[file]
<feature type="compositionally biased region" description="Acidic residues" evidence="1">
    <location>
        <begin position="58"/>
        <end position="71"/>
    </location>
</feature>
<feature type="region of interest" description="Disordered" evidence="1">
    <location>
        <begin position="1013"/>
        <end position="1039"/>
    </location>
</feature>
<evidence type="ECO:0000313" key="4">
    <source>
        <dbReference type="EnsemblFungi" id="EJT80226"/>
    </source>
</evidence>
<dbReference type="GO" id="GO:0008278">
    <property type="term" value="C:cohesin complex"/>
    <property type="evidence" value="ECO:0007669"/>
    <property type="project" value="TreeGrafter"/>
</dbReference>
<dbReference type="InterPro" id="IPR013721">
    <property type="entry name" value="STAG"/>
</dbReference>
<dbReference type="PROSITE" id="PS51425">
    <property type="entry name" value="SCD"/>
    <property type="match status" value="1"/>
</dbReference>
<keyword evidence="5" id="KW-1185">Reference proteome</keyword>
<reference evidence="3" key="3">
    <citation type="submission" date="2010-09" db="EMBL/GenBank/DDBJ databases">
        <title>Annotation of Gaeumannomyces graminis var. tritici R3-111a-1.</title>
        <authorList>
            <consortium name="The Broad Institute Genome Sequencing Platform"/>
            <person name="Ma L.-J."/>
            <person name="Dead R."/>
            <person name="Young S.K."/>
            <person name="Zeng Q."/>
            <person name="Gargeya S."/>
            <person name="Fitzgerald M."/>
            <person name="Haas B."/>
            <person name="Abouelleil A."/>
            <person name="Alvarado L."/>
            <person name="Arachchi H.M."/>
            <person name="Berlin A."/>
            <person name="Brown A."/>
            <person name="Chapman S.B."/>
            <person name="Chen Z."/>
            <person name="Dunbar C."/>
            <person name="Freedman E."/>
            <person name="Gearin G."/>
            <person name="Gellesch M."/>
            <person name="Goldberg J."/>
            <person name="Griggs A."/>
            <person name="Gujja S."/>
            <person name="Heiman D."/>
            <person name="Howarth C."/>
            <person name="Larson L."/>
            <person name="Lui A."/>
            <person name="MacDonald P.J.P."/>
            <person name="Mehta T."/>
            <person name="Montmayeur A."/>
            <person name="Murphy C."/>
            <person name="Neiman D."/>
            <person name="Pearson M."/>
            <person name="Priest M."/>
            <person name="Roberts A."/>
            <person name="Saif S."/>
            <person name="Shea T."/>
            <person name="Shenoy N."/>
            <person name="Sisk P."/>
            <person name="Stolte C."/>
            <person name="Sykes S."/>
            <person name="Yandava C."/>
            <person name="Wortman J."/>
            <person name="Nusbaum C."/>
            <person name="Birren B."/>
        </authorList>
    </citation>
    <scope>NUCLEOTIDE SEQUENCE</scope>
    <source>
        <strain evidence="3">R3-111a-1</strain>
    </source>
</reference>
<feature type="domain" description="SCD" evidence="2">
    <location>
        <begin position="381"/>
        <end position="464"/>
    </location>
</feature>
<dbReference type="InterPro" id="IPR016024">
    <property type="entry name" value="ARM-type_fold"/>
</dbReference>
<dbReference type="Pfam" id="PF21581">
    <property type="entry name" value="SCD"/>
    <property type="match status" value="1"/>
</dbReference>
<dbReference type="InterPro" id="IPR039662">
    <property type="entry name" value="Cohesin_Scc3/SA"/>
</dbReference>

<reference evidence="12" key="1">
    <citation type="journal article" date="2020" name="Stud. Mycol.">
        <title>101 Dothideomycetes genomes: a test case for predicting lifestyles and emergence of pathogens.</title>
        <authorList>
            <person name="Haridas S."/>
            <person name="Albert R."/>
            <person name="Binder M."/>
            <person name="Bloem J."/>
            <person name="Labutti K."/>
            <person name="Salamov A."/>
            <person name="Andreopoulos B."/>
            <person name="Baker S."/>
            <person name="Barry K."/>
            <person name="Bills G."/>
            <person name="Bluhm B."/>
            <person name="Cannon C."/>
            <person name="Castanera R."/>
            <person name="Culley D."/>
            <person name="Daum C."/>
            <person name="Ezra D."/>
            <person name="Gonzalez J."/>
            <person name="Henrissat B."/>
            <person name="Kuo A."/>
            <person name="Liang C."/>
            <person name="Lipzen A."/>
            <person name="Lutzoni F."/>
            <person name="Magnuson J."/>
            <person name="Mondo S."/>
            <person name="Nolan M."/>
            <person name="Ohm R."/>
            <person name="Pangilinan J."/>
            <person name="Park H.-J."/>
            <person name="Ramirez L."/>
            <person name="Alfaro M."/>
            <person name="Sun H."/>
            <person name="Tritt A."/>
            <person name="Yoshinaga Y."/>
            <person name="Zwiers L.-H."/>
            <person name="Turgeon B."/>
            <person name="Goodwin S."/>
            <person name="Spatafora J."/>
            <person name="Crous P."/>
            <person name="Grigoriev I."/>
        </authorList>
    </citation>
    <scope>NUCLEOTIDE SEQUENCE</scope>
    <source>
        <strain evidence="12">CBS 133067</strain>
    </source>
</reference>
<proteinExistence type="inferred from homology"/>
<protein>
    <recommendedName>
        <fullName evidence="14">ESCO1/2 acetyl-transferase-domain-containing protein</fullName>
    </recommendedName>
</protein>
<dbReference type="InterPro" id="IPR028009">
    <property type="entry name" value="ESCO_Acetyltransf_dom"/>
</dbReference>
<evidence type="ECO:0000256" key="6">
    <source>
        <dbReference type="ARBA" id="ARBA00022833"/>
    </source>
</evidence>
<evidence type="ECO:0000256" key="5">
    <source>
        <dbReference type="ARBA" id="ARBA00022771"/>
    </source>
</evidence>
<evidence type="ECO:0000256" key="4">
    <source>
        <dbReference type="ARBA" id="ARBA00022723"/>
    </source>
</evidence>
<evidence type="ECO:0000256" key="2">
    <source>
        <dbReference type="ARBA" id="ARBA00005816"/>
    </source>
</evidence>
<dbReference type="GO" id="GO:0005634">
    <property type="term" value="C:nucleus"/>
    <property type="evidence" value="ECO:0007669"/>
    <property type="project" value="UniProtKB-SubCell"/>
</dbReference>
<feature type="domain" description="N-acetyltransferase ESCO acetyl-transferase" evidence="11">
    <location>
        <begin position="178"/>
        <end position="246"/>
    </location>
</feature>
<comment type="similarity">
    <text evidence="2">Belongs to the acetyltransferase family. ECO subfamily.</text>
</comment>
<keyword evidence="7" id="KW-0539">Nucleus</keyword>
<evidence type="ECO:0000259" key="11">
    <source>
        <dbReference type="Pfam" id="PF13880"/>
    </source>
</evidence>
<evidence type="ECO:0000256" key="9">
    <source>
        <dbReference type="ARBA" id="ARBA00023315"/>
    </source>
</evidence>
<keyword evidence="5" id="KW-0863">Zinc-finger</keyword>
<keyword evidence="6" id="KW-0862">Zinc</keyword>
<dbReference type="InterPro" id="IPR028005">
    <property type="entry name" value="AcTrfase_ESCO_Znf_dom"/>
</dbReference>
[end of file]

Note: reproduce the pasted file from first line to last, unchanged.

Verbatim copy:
<feature type="compositionally biased region" description="Acidic residues" evidence="1">
    <location>
        <begin position="58"/>
        <end position="71"/>
    </location>
</feature>
<feature type="region of interest" description="Disordered" evidence="1">
    <location>
        <begin position="1013"/>
        <end position="1039"/>
    </location>
</feature>
<evidence type="ECO:0000313" key="4">
    <source>
        <dbReference type="EnsemblFungi" id="EJT80226"/>
    </source>
</evidence>
<dbReference type="GO" id="GO:0008278">
    <property type="term" value="C:cohesin complex"/>
    <property type="evidence" value="ECO:0007669"/>
    <property type="project" value="TreeGrafter"/>
</dbReference>
<dbReference type="InterPro" id="IPR013721">
    <property type="entry name" value="STAG"/>
</dbReference>
<dbReference type="PROSITE" id="PS51425">
    <property type="entry name" value="SCD"/>
    <property type="match status" value="1"/>
</dbReference>
<keyword evidence="5" id="KW-1185">Reference proteome</keyword>
<reference evidence="3" key="3">
    <citation type="submission" date="2010-09" db="EMBL/GenBank/DDBJ databases">
        <title>Annotation of Gaeumannomyces graminis var. tritici R3-111a-1.</title>
        <authorList>
            <consortium name="The Broad Institute Genome Sequencing Platform"/>
            <person name="Ma L.-J."/>
            <person name="Dead R."/>
            <person name="Young S.K."/>
            <person name="Zeng Q."/>
            <person name="Gargeya S."/>
            <person name="Fitzgerald M."/>
            <person name="Haas B."/>
            <person name="Abouelleil A."/>
            <person name="Alvarado L."/>
            <person name="Arachchi H.M."/>
            <person name="Berlin A."/>
            <person name="Brown A."/>
            <person name="Chapman S.B."/>
            <person name="Chen Z."/>
            <person name="Dunbar C."/>
            <person name="Freedman E."/>
            <person name="Gearin G."/>
            <person name="Gellesch M."/>
            <person name="Goldberg J."/>
            <person name="Griggs A."/>
            <person name="Gujja S."/>
            <person name="Heiman D."/>
            <person name="Howarth C."/>
            <person name="Larson L."/>
            <person name="Lui A."/>
            <person name="MacDonald P.J.P."/>
            <person name="Mehta T."/>
            <person name="Montmayeur A."/>
            <person name="Murphy C."/>
            <person name="Neiman D."/>
            <person name="Pearson M."/>
            <person name="Priest M."/>
            <person name="Roberts A."/>
            <person name="Saif S."/>
            <person name="Shea T."/>
            <person name="Shenoy N."/>
            <person name="Sisk P."/>
            <person name="Stolte C."/>
            <person name="Sykes S."/>
            <person name="Yandava C."/>
            <person name="Wortman J."/>
            <person name="Nusbaum C."/>
            <person name="Birren B."/>
        </authorList>
    </citation>
    <scope>NUCLEOTIDE SEQUENCE</scope>
    <source>
        <strain evidence="3">R3-111a-1</strain>
    </source>
</reference>
<feature type="domain" description="SCD" evidence="2">
    <location>
        <begin position="381"/>
        <end position="464"/>
    </location>
</feature>
<dbReference type="InterPro" id="IPR016024">
    <property type="entry name" value="ARM-type_fold"/>
</dbReference>
<dbReference type="Pfam" id="PF21581">
    <property type="entry name" value="SCD"/>
    <property type="match status" value="1"/>
</dbReference>
<dbReference type="InterPro" id="IPR039662">
    <property type="entry name" value="Cohesin_Scc3/SA"/>
</dbReference>

<reference evidence="12" key="1">
    <citation type="journal article" date="2020" name="Stud. Mycol.">
        <title>101 Dothideomycetes genomes: a test case for predicting lifestyles and emergence of pathogens.</title>
        <authorList>
            <person name="Haridas S."/>
            <person name="Albert R."/>
            <person name="Binder M."/>
            <person name="Bloem J."/>
            <person name="Labutti K."/>
            <person name="Salamov A."/>
            <person name="Andreopoulos B."/>
            <person name="Baker S."/>
            <person name="Barry K."/>
            <person name="Bills G."/>
            <person name="Bluhm B."/>
            <person name="Cannon C."/>
            <person name="Castanera R."/>
            <person name="Culley D."/>
            <person name="Daum C."/>
            <person name="Ezra D."/>
            <person name="Gonzalez J."/>
            <person name="Henrissat B."/>
            <person name="Kuo A."/>
            <person name="Liang C."/>
            <person name="Lipzen A."/>
            <person name="Lutzoni F."/>
            <person name="Magnuson J."/>
            <person name="Mondo S."/>
            <person name="Nolan M."/>
            <person name="Ohm R."/>
            <person name="Pangilinan J."/>
            <person name="Park H.-J."/>
            <person name="Ramirez L."/>
            <person name="Alfaro M."/>
            <person name="Sun H."/>
            <person name="Tritt A."/>
            <person name="Yoshinaga Y."/>
            <person name="Zwiers L.-H."/>
            <person name="Turgeon B."/>
            <person name="Goodwin S."/>
            <person name="Spatafora J."/>
            <person name="Crous P."/>
            <person name="Grigoriev I."/>
        </authorList>
    </citation>
    <scope>NUCLEOTIDE SEQUENCE</scope>
    <source>
        <strain evidence="12">CBS 133067</strain>
    </source>
</reference>
<proteinExistence type="inferred from homology"/>
<protein>
    <recommendedName>
        <fullName evidence="14">ESCO1/2 acetyl-transferase-domain-containing protein</fullName>
    </recommendedName>
</protein>
<dbReference type="InterPro" id="IPR028009">
    <property type="entry name" value="ESCO_Acetyltransf_dom"/>
</dbReference>
<evidence type="ECO:0000256" key="6">
    <source>
        <dbReference type="ARBA" id="ARBA00022833"/>
    </source>
</evidence>
<evidence type="ECO:0000256" key="5">
    <source>
        <dbReference type="ARBA" id="ARBA00022771"/>
    </source>
</evidence>
<evidence type="ECO:0000256" key="4">
    <source>
        <dbReference type="ARBA" id="ARBA00022723"/>
    </source>
</evidence>
<evidence type="ECO:0000256" key="2">
    <source>
        <dbReference type="ARBA" id="ARBA00005816"/>
    </source>
</evidence>
<dbReference type="GO" id="GO:0005634">
    <property type="term" value="C:nucleus"/>
    <property type="evidence" value="ECO:0007669"/>
    <property type="project" value="UniProtKB-SubCell"/>
</dbReference>
<feature type="domain" description="N-acetyltransferase ESCO acetyl-transferase" evidence="11">
    <location>
        <begin position="178"/>
        <end position="246"/>
    </location>
</feature>
<comment type="similarity">
    <text evidence="2">Belongs to the acetyltransferase family. ECO subfamily.</text>
</comment>
<keyword evidence="7" id="KW-0539">Nucleus</keyword>
<evidence type="ECO:0000259" key="11">
    <source>
        <dbReference type="Pfam" id="PF13880"/>
    </source>
</evidence>
<evidence type="ECO:0000256" key="9">
    <source>
        <dbReference type="ARBA" id="ARBA00023315"/>
    </source>
</evidence>
<keyword evidence="5" id="KW-0863">Zinc-finger</keyword>
<keyword evidence="6" id="KW-0862">Zinc</keyword>
<dbReference type="InterPro" id="IPR028005">
    <property type="entry name" value="AcTrfase_ESCO_Znf_dom"/>
</dbReference>